Tolerance low for poor word usage [UPDATED]Published 9:32am Friday, August 2, 2013 Updated 11:37am Friday, August 2, 2013
As time goes by, I find that I have less and less patience with some of the word misuse I hear, read and see. By some of it, I mean that when it comes to verbs, I’m pretty obsessive about correct use. When it comes to creatively misusing other English words, I’m all for it.
But that doesn’t mean I’m too involved here in verb structure. I never did really get the whole conditional, imperative, subjunctive, indicative thing, or any other name English perfectionists tried to pound into my head.
First, I’m all for “ain’t.” I think ain’t is a great American invention. No one else has it. Go for it, I ain’t gonna care. (Future pluperfect. Bragging a little.) “Gonna” is one that I have no problem with. Like ain’t, it’s here to stay.
But I have a lot of difficulty with otherwise educated people who haven’t cared enough to figure out the present, past, or future use of the verb “see.” Present: I, you, we see. Past: I, you, we saw. Future: I, you, we will see.
Simple. But. I seen her yesterday. Oh, you did? You seen her yesterday? No, you did not. You perhaps saw her, or you perhaps have seen her at some time in the past, but you did not seen her. That one gives me trouble. Really, for someone like myself who doesn’t care about a lot of other misuses and abuses of the English language, I cannot quite forgive that one. It grates on my brain when I hear it.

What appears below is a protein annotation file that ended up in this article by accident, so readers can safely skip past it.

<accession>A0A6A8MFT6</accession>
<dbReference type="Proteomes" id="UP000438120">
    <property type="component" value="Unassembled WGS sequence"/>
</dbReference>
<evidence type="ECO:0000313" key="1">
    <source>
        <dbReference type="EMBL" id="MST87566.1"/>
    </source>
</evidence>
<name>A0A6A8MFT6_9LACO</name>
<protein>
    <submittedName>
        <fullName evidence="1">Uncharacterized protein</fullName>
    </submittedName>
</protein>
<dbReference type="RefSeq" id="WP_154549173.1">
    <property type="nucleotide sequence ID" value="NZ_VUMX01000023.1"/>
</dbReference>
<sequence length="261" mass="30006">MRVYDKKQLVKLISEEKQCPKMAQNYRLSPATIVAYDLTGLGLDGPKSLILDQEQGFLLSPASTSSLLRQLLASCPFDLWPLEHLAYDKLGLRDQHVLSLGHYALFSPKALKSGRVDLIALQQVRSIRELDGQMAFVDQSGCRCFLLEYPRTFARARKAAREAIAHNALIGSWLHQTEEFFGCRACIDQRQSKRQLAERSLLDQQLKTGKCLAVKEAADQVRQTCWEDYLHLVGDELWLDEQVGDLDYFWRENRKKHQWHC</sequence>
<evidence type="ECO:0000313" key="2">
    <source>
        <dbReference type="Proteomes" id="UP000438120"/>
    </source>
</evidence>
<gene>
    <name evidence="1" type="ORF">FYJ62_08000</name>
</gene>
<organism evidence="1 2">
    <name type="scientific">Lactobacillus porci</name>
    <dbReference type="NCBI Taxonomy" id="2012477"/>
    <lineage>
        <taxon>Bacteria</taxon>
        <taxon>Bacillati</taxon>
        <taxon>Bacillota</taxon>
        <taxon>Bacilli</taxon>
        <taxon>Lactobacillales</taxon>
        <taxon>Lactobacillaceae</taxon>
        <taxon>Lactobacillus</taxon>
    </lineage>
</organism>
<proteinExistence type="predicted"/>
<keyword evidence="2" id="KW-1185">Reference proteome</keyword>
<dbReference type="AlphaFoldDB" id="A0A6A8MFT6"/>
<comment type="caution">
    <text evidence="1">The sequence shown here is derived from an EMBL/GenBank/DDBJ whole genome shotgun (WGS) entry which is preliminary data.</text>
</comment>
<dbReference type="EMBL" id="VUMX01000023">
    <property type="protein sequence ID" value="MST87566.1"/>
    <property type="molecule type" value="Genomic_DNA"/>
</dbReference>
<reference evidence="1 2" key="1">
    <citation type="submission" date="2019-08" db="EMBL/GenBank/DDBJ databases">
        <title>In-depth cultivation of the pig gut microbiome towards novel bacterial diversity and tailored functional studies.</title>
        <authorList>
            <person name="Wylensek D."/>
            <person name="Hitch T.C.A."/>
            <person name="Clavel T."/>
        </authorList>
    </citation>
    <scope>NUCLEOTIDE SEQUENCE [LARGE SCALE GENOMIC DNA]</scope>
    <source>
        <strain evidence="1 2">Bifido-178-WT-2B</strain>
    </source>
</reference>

Lately, I’ve come across misuses of the word “geometric,” as people say or write something like: “Interest rates are rising at a geometric rate.”
No they are not. Interest rates have nothing to do with squares, triangles, and circles; therefore, they cannot rise at square, or circular, or triangular rates. They can, however, rise at exponential rates. The word “exponential” refers to math in a fashion that will support statements about stuff changing at an ever-faster pace. Take the number two. Two squared is four. Three squared is nine. Now, there, the change from four to nine is an exponential rate of change. Not. Geometric.
At many meetings in academia, I heard many ideas presented. I also heard many references made to “flushing” those ideas out, to fill in the details involved in implementing those ideas.
Folks? We flush the toilet, we do not flush ideas out. (Well, not strictly true. In 15 years of teaching, there were a lot of ideas that should have been flushed down the toilet. Were it only possible.)
Instead, we “flesh” an idea out, because basically, the idea was just the bare skeleton of an idea, and the object is to build on it. “Flush.” Not with words or ideas.
Finally, there’s the occasional mistake that pops up in the news. The other day, I read about a Japanese beetle invasion. “These beetles were,” someone said, “extremely vivatious.” The dictionary defines that word as “lively and gay,” for the most part. Really? Lively and gay? Destructive insects that were more lively and gay?
What he meant was, the beetles were “voratious,” as in ravenous, having a big appetite. It was a short article; probably the next thing he said was: “I seen’em, those darn vivatious beetles.” Ow.